Spectral and spatial aggregation for high-throughput data transmission and networking
Optical fiber networks are the interconnecting fabric of the global Internet. To sustain robust growth of information technologies, it is essential to maintain a low networking cost per bit. Optical networking technologies must address two perennial cost challenges: exponentially growing data traffic1 and complex, evolving network topologies.2 Modern, large-scale optical networks are composed of nodes that transmit, receive, and route data, interconnected by links.3 The links comprise single-mode fibers (SMFs), each carrying numerous wavelength-division multiplexed (WDM) channels. The nodes incorporate reconfigurable optical add-drop multiplexers (ROADMs), which allow the independent adding, dropping, or routing of WDM channels. Optical networks have now reached a point where the bit rates of individual routed data streams exceed the throughput of single WDM channels.
It is not possible to increase throughput per channel significantly. Therefore, one solution is to increase the networking granularity from a single WDM channel to a group of them. The aggregated channels together are known as a ‘ superchannel,’ for which two dimensions are available: spectrum and space.3 A spectral superchannel is an aggregation of signals conveyed on adjacent carrier frequencies,4 and enables high-throughput transmission, component integration, and reduction in the number of switching components. A spatial superchannel is an aggregation of signals conveyed in the orthogonal spatial dimensions of a multi-core or a multi-mode fiber (MCF or MMF). Recent work has focused on spatial superchannels,5 demonstrating their potential to increase per-fiber throughput and enable component integration.
We studied spectral and spatial superchannels combined.3 At the link level, we show how superchannels can reduce the number of fibers required for high-throughput transmission. Beyond links, we describe networking principles for superchannels, and quantify how they can reduce the number of switching components required for high-throughput networking.
We define a spectral aggregation factor F as the number of channels combined in a spectral superchannel. In non-overlapping types, constituent channels have a symbol rate Rs and a spacing Δv sufficient to ensure negligible mutual interference between them. In overlapping spectral superchannels, the spacing between constituent channels is equal to the symbol rate Rs, so the spectral efficiency can be increased by a factor up to Δν/Rs as compared to a standard WDM system.
We define a spatial aggregation factor S as the number of channels combined in a spatial superchannel. Uncoupled types are based on multiplexing signals in the different cores of uncoupled-core MCFs. Coupled spatial superchannels are based on multiplexing signals in the orthogonal spatial modes of an MMF or a coupled-core MCF, which has a smaller core spacing than an uncoupled-core MCF.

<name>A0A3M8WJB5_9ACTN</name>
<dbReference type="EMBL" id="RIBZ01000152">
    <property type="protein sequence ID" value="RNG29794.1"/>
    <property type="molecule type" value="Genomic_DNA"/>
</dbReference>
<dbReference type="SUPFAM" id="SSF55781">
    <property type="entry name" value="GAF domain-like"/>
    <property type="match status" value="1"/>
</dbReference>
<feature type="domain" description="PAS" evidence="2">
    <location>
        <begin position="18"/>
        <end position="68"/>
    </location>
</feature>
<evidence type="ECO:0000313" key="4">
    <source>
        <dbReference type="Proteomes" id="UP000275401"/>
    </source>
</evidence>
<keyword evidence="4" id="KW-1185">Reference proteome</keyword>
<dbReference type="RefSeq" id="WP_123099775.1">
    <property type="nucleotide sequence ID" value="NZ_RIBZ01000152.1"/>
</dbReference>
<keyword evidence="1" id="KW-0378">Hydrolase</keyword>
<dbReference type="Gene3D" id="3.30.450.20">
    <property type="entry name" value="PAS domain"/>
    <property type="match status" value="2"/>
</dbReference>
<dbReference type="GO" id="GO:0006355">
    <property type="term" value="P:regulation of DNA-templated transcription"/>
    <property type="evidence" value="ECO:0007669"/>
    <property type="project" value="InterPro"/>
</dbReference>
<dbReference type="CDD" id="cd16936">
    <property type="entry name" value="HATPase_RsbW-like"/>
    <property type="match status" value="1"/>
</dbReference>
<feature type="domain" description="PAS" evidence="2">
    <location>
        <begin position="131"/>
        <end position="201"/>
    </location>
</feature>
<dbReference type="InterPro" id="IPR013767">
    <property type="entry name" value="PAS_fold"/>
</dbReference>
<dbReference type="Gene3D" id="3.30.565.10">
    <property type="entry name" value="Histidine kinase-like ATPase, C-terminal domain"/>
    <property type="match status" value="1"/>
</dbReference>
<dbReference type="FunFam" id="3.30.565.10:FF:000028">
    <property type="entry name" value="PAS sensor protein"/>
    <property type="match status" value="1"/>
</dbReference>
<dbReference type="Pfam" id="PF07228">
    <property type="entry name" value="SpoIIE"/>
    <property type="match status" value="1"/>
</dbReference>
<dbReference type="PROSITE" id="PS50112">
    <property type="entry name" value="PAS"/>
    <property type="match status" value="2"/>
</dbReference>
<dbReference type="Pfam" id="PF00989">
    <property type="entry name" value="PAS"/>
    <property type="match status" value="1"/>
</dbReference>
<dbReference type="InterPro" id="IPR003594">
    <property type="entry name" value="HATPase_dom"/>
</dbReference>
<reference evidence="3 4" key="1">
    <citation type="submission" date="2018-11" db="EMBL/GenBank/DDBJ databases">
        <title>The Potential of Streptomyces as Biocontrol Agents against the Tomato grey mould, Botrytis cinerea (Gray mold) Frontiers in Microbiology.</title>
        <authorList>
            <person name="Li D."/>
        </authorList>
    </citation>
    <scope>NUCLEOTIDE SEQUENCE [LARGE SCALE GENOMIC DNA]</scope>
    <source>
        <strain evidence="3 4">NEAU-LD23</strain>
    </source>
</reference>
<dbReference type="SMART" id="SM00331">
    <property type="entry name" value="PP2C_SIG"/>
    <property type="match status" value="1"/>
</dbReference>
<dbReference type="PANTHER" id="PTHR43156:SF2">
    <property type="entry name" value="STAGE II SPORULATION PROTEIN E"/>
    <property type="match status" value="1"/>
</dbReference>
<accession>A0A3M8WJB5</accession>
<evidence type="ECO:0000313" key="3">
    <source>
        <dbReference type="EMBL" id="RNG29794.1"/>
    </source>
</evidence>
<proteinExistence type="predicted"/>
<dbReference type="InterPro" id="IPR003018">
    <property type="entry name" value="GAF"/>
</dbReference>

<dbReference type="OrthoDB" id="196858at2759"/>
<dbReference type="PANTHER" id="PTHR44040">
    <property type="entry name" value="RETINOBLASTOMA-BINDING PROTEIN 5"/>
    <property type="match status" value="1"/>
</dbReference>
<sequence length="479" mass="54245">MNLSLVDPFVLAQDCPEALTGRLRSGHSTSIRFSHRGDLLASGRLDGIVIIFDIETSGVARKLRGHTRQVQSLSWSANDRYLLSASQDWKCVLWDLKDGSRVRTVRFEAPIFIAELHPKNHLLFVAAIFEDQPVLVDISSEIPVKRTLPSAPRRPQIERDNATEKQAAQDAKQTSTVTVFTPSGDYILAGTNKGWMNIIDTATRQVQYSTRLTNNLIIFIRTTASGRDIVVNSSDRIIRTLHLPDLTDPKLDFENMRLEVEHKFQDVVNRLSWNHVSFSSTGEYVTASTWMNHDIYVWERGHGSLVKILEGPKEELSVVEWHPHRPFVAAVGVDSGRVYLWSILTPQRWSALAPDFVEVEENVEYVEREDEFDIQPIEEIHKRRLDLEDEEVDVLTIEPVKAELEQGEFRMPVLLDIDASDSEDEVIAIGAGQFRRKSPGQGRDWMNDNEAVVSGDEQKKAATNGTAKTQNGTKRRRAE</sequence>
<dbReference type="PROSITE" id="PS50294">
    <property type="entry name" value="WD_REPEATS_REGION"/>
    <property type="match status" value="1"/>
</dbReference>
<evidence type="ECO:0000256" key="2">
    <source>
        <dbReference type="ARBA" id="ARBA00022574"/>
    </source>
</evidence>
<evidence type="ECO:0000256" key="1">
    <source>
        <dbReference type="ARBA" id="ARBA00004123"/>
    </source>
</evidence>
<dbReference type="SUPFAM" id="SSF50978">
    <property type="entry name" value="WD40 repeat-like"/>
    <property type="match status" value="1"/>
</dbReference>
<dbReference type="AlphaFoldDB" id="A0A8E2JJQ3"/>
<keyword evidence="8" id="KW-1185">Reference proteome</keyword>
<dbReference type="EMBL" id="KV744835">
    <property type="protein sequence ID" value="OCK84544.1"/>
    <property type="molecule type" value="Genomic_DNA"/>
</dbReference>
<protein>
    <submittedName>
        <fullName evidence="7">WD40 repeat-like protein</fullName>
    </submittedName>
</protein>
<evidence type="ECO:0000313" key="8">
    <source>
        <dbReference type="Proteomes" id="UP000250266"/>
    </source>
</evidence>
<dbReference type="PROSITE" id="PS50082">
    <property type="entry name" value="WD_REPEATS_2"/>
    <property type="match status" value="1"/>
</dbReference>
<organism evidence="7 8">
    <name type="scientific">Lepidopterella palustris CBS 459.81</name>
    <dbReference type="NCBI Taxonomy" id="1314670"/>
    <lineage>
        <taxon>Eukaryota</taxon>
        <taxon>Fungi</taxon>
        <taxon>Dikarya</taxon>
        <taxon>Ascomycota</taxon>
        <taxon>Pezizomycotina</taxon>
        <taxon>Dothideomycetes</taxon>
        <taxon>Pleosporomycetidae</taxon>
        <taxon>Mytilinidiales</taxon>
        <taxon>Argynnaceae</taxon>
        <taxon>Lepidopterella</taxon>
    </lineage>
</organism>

Accommodating a link throughput beyond the capacity of a single fiber requires multiple fibers per link. Figure 1 shows the number required for various values of F and S. Spectral aggregation decreases the number of fibers by up to 30%, whereas spatial aggregation decreases it in proportion to S−1.
In high-performance ROADM nodes, wavelength-selective and multi-cast switches (WSSs and MCSs) are key components. A major challenge in scaling optical networks to high throughput is the limited number of ports available on WSSs and MCSs. By increasing switching granularity, we can reduce the number of components required to route a given throughput. Figure 2 shows how the switching capacity of six WSSs for SMF may be replaced by one WSS for a six-core MCF, or one WSS for a six-spatial-mode MMF.
Figure 3 shows the number of switching components required at a node for various values of F and S as we scale the throughput per direction from 11 to 336Tbit/s. This 30-fold increase corresponds to the scaling that might be expected over the coming decade.1 By employing spectral and spatial aggregation with F=5 and S=10, we can accommodate this increase without substantially increasing the number of switching components per node.
We have reviewed techniques for transmission and switching of spectrum- and space-aggregated network traffic. Our work has shown that these methods can cut complexity in network routing by reducing the number of fibers required per link and the number of switching components per node.
Our future research will focus on the flexible, efficient implementation of these methods in dynamic networks with highly variable traffic demands.
Sercan O. Arik is a PhD candidate in electrical engineering. His research interests include mode-division multiplexing in optical fibers, related components and signal processing algorithms, advanced modulation and coding techniques for optical communications, and optical signal processing.
Joseph M. Kahn is a professor of electrical engineering, with research interests in communication and imaging through optical fibers, including modulation, detection, signal processing, and spatial multiplexing.